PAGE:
Sheehan Hannan / Observer
The Grog Shop might not look like much from the exterior.
Located around the corner of Coventry Road, a little ways after the Mongolian Barbeque and Phoenix Coffee stores, the tan stone front of the venue does not exactly scream, “music” or “bands” or really even “concert venue.” The only indicator that Grog Shop is a place to see live music is its poster-coated front window, each sheet advertising a date and band for an upcoming performance occurring within the building.
The outside might be a little vague, but once one steps inside the hidden cove of Coventry, there is no confusion over what the building is for.
When I visit Grog Shop, I always notice one of two things. Usually I’ll first be captivated by the amount of stickers and posters taped everywhere on the walls of the building, creating many different layers of color and music information. It is kind of beautiful in a weird punk-rock sort of way.
But sometimes, I notice something else first; a kind of smelly smell.
Yeah, sometimes the place smells pretty rank. It usually goes away after the vents have been running for a while, but it is also not strange for it to linger for the next couple of hours. I can never really be sure if someone just ripped one before I conveniently walked in, or if something is potentially wrong with the building’s ventilation.
Granted, it is a place where lots of sweaty people stand around and dance to music. You could never expect it to smell like roses. However, based off the much cleaner, but just a little bit musty smell I’ve experienced at my last few Grog Shop visits, the problem seems to be fixed.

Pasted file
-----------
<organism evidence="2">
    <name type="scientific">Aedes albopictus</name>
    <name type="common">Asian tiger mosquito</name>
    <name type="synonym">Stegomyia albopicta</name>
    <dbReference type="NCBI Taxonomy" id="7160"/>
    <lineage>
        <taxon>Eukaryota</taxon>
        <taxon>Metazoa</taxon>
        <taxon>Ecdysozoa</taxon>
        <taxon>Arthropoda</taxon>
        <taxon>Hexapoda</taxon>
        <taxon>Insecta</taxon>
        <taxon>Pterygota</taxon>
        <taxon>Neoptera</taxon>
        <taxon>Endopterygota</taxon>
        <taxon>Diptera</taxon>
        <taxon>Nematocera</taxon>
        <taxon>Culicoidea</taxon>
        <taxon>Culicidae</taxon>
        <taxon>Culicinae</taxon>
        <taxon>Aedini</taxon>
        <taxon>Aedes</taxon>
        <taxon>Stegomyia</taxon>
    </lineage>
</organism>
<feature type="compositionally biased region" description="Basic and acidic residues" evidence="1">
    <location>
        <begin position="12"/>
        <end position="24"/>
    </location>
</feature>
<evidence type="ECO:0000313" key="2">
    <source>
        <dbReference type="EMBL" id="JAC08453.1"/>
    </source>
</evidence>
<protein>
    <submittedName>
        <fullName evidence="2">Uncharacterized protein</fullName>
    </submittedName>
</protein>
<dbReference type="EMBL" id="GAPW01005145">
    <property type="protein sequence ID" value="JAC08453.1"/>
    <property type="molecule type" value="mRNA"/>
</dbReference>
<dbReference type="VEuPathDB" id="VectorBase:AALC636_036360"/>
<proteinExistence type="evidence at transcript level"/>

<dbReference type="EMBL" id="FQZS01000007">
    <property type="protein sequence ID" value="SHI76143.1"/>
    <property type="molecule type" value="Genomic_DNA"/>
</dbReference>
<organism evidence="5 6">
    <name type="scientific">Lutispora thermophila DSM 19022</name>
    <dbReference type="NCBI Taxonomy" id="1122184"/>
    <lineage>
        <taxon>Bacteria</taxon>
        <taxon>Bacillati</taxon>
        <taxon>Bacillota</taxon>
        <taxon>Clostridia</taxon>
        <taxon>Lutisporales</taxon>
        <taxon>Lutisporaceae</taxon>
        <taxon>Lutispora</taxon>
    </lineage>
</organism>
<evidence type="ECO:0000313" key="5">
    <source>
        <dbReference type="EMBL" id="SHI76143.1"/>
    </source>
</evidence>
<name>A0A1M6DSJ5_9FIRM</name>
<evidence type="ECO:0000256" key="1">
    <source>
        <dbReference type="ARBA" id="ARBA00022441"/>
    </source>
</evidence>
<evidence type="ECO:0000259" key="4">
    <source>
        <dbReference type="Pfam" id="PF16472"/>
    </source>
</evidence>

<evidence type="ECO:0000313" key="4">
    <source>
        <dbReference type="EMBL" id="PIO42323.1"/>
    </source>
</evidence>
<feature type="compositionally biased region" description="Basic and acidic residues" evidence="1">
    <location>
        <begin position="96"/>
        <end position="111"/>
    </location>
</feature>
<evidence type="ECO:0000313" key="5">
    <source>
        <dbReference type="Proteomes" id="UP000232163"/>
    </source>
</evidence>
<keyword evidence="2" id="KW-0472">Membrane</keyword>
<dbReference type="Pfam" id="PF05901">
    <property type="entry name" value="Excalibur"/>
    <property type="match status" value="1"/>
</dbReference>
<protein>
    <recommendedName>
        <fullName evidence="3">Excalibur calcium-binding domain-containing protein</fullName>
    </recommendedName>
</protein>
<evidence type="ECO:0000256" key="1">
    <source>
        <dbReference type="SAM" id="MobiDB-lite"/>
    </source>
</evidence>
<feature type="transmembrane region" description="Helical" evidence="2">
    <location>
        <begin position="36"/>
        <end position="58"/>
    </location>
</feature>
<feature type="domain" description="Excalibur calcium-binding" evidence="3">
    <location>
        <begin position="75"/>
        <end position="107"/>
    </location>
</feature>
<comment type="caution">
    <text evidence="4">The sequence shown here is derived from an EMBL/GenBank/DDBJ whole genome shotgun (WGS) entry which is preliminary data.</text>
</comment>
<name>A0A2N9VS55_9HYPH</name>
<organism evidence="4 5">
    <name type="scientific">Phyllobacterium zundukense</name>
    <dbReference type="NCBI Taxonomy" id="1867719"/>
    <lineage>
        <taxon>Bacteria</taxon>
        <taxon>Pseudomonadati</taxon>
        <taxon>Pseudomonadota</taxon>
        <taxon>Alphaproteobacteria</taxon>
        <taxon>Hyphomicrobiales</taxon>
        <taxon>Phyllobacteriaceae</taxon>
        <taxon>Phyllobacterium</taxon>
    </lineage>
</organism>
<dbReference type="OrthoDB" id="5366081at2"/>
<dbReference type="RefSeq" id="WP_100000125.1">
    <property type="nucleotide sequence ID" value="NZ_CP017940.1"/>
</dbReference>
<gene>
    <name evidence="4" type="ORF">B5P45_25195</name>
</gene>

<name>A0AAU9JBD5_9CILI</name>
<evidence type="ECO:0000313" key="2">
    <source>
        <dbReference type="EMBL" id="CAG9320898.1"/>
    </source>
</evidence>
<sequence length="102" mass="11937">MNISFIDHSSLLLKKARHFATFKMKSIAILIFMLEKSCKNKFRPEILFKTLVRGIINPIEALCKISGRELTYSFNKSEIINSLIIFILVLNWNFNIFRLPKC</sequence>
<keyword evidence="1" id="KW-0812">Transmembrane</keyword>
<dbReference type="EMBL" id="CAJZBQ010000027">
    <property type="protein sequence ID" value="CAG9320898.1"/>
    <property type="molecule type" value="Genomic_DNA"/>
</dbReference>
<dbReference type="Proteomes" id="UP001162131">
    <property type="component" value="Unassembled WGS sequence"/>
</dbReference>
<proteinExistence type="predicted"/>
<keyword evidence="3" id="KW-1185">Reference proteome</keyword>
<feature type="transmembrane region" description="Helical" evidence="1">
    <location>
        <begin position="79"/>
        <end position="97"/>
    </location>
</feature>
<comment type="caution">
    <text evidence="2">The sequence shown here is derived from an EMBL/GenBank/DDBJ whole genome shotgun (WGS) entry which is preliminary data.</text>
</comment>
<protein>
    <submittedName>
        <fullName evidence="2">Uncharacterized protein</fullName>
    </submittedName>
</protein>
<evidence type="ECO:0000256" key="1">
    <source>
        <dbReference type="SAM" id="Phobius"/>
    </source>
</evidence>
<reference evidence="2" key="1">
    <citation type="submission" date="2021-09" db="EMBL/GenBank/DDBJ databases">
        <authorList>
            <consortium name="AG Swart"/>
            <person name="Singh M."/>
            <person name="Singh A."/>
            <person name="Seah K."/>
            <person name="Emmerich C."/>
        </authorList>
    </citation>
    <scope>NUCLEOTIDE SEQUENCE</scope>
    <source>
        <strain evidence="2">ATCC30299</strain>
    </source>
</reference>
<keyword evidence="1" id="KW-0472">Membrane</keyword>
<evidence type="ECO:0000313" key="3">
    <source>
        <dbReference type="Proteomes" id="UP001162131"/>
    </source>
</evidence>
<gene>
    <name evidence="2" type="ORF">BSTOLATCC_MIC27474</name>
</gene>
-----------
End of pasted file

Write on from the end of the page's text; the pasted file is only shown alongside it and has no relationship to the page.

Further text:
Maybe Grog Shop ramped up the airflow through the giant vent that hangs directly above the audience standing area. At the Vintage Trouble concert last Saturday, it got so chilly that I had to put on a sweater. It was a nice change from the humid heat that builds up in most small venues.
Case Western Reserve University student Andrew Freedman enjoys the Grog Shop’s scene too. “The people who run it always play great music on the speakers while we are waiting for the next performance and there is just an incredible amount of cool posters and stuff covering all the walls,” he said. “It’s also a smaller venue compared to some other venues of similar prominence so when bands come there, you can easily get personal with them.”
That said, Grog Shop is small even for a small venue. An area to the left of the stage reserved for band merchandise and a hallway in the back for the restrooms are the only two areas of the venue not being used as a bar, stage or standing area.
Grog Shop is the closest concert venue from CWRU, and greenies regularly loop down Coventry Road to pick up concertgoers from the latest show. Some upcoming concerts include Robert DeLong on Sept. 3, Best Coast on Sept. 14 and Yo La Tengo on Sept. 15. They also put on non-musical events like the Lyrical Rhythms: Poetry and Soul Open Mic Night (Sept. 10).
Concerts usually range anywhere between free and 25 dollars.
The cheap factor and the closeness of the stage to the audience are two of the most appealing things about Grog Shop.
“The Grog Shop is extremely intimate,” said student Julian Potter. “You are so close to the artists and your fellow concertgoers that the experience of that concert will resonate with you for quite a while.”
CWRU student Jay Zhang agrees. “If you get there early enough, you can be within spitting distance of whoever’s performing!” she said.